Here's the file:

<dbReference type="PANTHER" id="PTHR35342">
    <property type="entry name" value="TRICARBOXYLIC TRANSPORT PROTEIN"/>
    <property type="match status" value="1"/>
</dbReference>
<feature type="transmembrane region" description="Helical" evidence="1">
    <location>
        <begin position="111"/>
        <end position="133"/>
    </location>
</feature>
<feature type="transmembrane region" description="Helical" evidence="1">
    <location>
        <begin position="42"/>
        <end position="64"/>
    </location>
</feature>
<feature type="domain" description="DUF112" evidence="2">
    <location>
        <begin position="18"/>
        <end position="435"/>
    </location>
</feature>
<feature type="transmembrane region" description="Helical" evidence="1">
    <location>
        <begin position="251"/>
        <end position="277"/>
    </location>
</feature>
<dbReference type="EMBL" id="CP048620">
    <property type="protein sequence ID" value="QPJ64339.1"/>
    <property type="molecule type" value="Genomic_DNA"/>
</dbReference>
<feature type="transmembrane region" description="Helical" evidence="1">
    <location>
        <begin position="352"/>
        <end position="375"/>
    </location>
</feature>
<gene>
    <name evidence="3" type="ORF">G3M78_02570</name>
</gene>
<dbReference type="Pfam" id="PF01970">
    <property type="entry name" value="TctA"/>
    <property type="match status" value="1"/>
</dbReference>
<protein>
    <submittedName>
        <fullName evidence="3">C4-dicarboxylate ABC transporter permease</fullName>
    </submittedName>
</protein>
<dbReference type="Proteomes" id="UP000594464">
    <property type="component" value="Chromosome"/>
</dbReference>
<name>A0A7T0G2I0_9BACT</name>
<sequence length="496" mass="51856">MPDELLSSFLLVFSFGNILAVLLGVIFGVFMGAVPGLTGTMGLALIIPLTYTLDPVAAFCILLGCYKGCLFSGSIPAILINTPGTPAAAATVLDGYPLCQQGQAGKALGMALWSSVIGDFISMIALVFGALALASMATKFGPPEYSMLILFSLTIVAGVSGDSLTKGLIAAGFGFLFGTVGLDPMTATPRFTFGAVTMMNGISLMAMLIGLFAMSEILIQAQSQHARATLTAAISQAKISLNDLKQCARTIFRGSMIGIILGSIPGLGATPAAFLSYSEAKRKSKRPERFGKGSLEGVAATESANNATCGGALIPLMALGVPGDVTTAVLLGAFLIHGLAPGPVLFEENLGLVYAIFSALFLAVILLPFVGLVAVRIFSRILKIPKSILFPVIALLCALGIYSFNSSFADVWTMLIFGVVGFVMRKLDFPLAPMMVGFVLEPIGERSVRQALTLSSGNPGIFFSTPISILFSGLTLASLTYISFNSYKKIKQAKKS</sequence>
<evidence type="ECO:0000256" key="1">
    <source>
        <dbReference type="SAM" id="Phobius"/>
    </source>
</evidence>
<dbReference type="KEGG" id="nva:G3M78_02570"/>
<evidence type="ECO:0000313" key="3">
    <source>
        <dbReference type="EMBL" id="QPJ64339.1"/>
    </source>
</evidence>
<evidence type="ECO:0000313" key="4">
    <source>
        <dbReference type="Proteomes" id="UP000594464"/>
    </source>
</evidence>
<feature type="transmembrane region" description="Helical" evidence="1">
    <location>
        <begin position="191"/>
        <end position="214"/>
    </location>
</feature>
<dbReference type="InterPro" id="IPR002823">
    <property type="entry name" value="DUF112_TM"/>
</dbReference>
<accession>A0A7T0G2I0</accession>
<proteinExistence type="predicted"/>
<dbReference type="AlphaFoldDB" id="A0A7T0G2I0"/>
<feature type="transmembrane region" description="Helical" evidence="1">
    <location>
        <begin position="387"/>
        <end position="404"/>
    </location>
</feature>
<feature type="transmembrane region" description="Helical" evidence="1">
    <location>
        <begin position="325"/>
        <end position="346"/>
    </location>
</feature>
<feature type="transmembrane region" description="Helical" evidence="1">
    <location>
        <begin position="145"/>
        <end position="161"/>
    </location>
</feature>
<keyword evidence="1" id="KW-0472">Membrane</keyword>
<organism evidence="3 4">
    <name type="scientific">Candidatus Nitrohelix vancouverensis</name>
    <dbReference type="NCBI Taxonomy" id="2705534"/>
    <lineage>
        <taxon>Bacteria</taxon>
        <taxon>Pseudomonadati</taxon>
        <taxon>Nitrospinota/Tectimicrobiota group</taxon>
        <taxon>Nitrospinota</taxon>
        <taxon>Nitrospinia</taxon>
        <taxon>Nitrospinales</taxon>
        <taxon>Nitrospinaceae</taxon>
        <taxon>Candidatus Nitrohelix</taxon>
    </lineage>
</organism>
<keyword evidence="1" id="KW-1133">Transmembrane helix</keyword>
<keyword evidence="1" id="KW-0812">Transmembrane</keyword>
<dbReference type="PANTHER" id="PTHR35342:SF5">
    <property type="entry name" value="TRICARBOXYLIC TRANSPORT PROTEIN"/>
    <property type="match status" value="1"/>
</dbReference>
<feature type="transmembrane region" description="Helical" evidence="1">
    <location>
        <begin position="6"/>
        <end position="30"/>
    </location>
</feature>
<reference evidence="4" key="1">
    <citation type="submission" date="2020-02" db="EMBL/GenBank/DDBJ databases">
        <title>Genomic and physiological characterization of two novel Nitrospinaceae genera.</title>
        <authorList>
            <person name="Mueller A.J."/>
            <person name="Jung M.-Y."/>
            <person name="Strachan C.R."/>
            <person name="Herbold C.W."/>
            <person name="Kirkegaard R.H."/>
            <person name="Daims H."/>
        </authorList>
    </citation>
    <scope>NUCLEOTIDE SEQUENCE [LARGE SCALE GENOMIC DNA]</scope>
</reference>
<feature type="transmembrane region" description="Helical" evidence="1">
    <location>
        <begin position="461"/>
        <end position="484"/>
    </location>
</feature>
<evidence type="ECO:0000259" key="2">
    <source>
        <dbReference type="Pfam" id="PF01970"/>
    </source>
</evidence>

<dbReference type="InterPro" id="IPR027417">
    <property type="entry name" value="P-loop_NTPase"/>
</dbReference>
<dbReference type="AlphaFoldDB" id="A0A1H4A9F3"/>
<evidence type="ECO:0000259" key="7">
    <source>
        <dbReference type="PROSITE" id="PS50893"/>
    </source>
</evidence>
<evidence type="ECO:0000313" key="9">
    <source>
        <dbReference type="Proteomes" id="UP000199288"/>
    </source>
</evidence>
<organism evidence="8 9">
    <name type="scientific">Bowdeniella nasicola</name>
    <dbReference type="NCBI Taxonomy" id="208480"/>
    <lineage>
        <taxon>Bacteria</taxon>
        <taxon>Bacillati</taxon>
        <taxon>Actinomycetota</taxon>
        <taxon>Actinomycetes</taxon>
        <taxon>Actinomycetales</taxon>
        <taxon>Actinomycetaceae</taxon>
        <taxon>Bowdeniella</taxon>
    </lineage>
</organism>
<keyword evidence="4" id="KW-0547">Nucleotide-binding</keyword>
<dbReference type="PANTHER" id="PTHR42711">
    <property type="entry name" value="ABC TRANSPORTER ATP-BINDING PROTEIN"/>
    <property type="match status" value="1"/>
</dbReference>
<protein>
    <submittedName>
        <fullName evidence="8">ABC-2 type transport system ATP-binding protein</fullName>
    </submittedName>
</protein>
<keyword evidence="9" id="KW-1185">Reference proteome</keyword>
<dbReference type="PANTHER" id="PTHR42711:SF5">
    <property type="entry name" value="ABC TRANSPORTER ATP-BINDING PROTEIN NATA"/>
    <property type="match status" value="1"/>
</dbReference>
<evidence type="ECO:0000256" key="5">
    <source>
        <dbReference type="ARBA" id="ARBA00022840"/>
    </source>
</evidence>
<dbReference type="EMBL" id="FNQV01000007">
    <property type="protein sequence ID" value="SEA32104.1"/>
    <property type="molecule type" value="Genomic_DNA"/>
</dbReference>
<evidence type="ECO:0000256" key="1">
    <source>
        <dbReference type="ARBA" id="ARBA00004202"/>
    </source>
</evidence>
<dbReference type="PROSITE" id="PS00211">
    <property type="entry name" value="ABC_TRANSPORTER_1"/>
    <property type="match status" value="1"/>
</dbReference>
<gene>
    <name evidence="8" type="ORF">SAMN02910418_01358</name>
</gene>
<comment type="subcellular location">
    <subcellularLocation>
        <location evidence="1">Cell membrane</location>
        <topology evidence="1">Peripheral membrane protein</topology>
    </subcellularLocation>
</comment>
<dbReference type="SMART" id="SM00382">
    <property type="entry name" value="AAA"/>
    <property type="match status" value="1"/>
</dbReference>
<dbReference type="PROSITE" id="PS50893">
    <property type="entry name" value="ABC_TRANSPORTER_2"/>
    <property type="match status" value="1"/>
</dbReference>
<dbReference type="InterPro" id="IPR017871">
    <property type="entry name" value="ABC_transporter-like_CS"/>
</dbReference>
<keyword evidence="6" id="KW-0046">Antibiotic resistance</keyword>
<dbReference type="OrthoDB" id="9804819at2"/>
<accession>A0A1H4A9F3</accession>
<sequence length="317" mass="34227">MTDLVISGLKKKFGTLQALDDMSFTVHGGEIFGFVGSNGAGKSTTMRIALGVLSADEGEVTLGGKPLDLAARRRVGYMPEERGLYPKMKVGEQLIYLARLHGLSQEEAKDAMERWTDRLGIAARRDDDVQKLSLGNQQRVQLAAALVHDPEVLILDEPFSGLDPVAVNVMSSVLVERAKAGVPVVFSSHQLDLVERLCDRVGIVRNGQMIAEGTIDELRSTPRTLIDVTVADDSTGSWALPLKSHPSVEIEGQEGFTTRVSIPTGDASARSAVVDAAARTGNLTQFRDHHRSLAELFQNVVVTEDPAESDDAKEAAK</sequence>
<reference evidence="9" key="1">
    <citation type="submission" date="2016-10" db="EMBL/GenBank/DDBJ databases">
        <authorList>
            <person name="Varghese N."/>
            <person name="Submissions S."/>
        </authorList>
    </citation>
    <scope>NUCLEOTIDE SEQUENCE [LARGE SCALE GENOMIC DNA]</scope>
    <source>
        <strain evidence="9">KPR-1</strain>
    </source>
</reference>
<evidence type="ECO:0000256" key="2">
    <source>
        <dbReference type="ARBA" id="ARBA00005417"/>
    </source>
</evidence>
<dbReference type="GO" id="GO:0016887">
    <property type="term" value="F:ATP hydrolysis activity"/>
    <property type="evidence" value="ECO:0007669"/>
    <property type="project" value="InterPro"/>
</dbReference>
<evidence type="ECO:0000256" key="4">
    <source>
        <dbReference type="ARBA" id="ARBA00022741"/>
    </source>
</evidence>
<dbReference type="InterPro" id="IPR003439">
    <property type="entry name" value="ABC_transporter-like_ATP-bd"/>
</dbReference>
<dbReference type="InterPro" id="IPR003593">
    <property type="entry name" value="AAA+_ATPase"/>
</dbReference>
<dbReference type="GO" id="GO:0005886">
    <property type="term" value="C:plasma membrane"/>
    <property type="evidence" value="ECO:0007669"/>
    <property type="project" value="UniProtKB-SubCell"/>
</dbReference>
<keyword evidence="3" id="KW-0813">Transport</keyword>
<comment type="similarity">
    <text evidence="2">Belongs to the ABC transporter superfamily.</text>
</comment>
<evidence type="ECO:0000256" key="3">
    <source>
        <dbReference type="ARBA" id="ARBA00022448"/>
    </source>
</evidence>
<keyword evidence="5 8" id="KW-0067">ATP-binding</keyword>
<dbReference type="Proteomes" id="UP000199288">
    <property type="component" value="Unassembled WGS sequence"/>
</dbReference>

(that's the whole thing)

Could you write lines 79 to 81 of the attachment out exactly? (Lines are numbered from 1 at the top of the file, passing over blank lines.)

    <property type="entry name" value="DUF112_TM"/>
</dbReference>
<accession>A0A7T0G2I0</accession>